George Kerevan says that:
We were in the ERM as a way of getting rid of inflation, the endemic British problem that chased away investment and caused labour unrest. Inflation happens when too much credit causes demand to run ahead of supply. In postwar Britain, red tape and high taxes kept supply down while too much government borrowing flooded the markets with the financial paper that made credit easy. Mix in the oil prices rises of the Seventies, and inflation went out of control.and:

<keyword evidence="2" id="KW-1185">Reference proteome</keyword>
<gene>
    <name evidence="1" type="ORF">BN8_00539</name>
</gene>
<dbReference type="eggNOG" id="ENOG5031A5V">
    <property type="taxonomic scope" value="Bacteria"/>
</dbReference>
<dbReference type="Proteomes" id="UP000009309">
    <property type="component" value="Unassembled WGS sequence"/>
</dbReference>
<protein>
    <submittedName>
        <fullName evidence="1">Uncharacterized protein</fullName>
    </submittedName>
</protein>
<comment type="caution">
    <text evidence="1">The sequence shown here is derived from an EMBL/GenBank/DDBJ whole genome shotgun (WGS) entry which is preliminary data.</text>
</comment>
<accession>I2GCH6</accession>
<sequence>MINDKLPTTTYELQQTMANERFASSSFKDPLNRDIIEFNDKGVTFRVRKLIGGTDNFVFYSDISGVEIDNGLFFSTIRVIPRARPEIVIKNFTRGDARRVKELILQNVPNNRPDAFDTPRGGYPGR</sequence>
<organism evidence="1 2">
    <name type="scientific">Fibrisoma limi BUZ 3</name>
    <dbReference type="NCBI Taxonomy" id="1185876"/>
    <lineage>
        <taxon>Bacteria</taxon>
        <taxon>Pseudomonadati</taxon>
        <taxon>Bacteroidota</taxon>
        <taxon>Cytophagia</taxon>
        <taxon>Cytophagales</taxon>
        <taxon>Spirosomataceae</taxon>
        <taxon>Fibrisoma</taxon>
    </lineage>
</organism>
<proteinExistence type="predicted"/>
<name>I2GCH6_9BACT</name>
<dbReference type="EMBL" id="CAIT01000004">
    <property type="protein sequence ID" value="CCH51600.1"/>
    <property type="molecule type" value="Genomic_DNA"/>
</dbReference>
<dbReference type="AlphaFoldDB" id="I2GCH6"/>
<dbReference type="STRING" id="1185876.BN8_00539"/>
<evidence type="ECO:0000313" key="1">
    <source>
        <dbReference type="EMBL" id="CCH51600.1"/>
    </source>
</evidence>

Mrs Thatcher got elected in 1979 to fix this. In good faith, she adopted the doctrine of monetarism, reinvented by Milton Friedman but actually the work of the 18th-century Scot, David Hume. According to monetarism, if the government could set targets for the growth in money supply (what there is to spend), it could keep it growing in line with output. Sounds good, but it didn’t work in practice. First, in a globalised economy, governments can’t dam all the available sources of credit. Second, new kinds of credit are being invented every day, so that setting targets for monetary growth means trying to measure the unmeasurable.Well, none of what happened ten years ago was surprising to those who had studied the Austrian School of Economics. Since 1913, the pound has lost 98% of its value and the dollar has declined by 95%. As long as we have a fiat currency with money being created out of thin air, inflation will continue. The Austrians showed that sound money can only exist if it is 100% based on a commodity, probably gold or silver. It doesn't really matter if the money counterfeiters are based in Frankfurt, London or Washington - the result will be destruction of the people's wealth. Where are the politicians - and journalists - who will call for the establishment of real money?